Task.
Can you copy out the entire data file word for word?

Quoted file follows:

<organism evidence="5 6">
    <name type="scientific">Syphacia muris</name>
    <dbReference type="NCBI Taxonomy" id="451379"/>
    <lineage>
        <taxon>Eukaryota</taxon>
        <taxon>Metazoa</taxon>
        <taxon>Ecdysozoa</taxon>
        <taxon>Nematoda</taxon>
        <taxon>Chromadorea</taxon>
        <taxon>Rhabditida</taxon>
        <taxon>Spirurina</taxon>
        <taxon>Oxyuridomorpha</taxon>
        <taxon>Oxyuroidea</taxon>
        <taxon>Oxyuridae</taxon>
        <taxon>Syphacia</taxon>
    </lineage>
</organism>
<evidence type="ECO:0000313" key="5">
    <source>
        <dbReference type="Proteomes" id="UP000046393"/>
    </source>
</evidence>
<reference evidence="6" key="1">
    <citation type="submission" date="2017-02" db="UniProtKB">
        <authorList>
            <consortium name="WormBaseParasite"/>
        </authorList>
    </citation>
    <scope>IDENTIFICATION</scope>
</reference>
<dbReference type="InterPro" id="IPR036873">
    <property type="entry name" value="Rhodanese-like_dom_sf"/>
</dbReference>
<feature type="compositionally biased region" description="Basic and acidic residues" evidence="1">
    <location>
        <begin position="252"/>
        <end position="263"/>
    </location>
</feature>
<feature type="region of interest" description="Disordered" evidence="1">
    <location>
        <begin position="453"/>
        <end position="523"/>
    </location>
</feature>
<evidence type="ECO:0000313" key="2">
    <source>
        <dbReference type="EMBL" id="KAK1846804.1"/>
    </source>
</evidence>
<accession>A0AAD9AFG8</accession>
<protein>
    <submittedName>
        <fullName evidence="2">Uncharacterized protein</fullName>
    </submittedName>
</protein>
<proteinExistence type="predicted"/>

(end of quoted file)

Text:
<organism evidence="5 6">
    <name type="scientific">Syphacia muris</name>
    <dbReference type="NCBI Taxonomy" id="451379"/>
    <lineage>
        <taxon>Eukaryota</taxon>
        <taxon>Metazoa</taxon>
        <taxon>Ecdysozoa</taxon>
        <taxon>Nematoda</taxon>
        <taxon>Chromadorea</taxon>
        <taxon>Rhabditida</taxon>
        <taxon>Spirurina</taxon>
        <taxon>Oxyuridomorpha</taxon>
        <taxon>Oxyuroidea</taxon>
        <taxon>Oxyuridae</taxon>
        <taxon>Syphacia</taxon>
    </lineage>
</organism>
<evidence type="ECO:0000313" key="5">
    <source>
        <dbReference type="Proteomes" id="UP000046393"/>
    </source>
</evidence>
<reference evidence="6" key="1">
    <citation type="submission" date="2017-02" db="UniProtKB">
        <authorList>
            <consortium name="WormBaseParasite"/>
        </authorList>
    </citation>
    <scope>IDENTIFICATION</scope>
</reference>
<dbReference type="InterPro" id="IPR036873">
    <property type="entry name" value="Rhodanese-like_dom_sf"/>
</dbReference>
<feature type="compositionally biased region" description="Basic and acidic residues" evidence="1">
    <location>
        <begin position="252"/>
        <end position="263"/>
    </location>
</feature>
<feature type="region of interest" description="Disordered" evidence="1">
    <location>
        <begin position="453"/>
        <end position="523"/>
    </location>
</feature>
<evidence type="ECO:0000313" key="2">
    <source>
        <dbReference type="EMBL" id="KAK1846804.1"/>
    </source>
</evidence>
<accession>A0AAD9AFG8</accession>
<protein>
    <submittedName>
        <fullName evidence="2">Uncharacterized protein</fullName>
    </submittedName>
</protein>
<proteinExistence type="predicted"/>